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Japan, Pacific island countries agree to enhance defence co-operation

Defence and security representatives from Japan and several other countries, including 13 Pacific island countries, have agreed at an online meeting on the need to bolster defence ties in the face of “regional security challenges”.

The participants of the 2 September Japan Pacific Islands Defense Dialogue (JPIDD), the first of its kind to be hosted by the Japan Ministry of Defense (MoD), emphasised in a joint statement the importance of freedom of navigation and overflight in the region as well as of “resolving disputes by peaceful means in accordance with international law”.

The representatives also deemed it necessary to continue combating illegal, unreported, and unregulated (IUU) fishing; to strengthen maritime law enforcement in the region; as well as to “enhance mutual understanding and build confidence among defence authorities in facing regional security challenges”.

In this context, Japanese Defence Minister Nobuo Kishi, who chaired the meeting, renewed Tokyo's commitment to “upholding and reinforcing a free and open Indo-Pacific, together with all parties that share such a vision”.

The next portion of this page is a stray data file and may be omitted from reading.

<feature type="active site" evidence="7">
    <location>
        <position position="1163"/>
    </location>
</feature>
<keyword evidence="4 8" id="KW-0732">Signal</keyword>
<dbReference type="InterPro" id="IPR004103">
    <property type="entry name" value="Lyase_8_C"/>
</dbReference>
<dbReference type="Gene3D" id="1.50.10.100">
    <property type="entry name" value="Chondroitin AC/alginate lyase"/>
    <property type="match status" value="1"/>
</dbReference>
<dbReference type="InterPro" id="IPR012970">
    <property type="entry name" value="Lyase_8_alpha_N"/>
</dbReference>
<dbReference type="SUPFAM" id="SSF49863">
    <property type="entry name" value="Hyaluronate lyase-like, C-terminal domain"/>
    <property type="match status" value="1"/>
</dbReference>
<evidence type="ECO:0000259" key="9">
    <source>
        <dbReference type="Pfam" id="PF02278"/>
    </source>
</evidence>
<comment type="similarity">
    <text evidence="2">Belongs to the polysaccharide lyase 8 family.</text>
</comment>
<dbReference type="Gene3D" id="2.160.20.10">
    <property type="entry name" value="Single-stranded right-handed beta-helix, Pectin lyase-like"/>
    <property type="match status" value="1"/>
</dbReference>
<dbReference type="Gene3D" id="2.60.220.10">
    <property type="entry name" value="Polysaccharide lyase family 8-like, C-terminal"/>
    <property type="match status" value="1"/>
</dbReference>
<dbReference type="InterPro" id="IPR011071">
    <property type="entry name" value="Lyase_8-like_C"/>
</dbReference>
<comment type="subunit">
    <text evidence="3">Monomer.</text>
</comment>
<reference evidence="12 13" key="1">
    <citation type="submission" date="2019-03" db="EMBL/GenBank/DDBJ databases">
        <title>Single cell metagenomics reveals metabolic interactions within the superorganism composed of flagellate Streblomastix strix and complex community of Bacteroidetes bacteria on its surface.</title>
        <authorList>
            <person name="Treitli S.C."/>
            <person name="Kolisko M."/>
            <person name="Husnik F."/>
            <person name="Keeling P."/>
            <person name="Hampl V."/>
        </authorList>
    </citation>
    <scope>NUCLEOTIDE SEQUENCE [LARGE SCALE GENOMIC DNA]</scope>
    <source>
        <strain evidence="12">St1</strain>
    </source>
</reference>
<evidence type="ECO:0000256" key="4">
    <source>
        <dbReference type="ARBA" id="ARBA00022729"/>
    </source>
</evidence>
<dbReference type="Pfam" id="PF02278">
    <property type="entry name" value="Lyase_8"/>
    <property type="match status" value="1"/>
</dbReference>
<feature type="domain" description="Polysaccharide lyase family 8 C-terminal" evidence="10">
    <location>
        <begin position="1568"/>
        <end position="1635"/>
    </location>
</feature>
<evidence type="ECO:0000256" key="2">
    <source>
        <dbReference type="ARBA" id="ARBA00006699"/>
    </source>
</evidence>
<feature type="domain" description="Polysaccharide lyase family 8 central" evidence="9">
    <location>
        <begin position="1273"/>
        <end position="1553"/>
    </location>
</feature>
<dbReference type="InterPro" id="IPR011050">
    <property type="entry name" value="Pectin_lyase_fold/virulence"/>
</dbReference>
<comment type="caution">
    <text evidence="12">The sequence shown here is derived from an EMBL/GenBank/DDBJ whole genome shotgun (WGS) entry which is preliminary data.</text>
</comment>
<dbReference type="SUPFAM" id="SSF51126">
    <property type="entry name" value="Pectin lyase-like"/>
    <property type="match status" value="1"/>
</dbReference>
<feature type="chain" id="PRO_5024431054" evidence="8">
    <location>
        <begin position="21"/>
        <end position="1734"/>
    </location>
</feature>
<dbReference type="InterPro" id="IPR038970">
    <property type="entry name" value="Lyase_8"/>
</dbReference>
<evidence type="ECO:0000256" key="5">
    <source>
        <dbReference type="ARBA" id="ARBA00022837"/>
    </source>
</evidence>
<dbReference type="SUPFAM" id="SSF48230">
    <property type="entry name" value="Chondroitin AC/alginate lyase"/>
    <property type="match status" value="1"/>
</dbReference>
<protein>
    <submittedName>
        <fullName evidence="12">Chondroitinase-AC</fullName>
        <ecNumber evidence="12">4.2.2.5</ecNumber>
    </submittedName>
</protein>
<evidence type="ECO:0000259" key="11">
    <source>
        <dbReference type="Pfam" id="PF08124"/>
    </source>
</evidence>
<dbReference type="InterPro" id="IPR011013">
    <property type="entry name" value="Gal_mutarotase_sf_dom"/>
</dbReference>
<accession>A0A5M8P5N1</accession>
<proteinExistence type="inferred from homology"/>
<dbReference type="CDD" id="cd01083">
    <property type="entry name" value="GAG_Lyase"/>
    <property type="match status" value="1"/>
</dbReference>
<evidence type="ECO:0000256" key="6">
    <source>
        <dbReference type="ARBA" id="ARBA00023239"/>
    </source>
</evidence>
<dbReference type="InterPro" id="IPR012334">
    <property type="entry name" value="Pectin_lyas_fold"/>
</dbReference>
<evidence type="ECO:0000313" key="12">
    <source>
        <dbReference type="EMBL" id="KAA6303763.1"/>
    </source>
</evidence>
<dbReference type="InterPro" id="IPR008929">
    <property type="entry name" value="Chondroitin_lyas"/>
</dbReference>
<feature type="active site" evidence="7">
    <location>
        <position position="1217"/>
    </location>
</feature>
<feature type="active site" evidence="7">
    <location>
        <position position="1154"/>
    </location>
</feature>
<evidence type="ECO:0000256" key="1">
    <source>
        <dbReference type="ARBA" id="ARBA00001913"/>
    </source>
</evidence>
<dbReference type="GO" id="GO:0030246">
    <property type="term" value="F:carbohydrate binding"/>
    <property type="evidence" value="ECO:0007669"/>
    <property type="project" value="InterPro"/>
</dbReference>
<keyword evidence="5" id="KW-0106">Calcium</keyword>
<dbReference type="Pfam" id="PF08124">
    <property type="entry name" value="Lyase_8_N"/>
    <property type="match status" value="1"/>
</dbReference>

Kishi also expressed Japan's intention – based on the Pacific Bond (Kizuna) Policy announced during the 9th Pacific Islands Leaders Meeting (PALM) – to promote defence co-operation through exchanges, including visits by Japan Self-Defense Force vessels and aircraft and human resource development in the fields of maritime security and disaster relief.

Alongside Kishi, representatives of the governments of Fiji, Papua New Guinea, Tonga, Australia, Canada, the Cook Islands, France, Micronesia, Kiribati, the Marshall Islands, Nauru, New Zealand, Niue, Palau, the Solomon Islands, Tuvalu, the United Kingdom, the United States, and Vanuatu attended the meeting.

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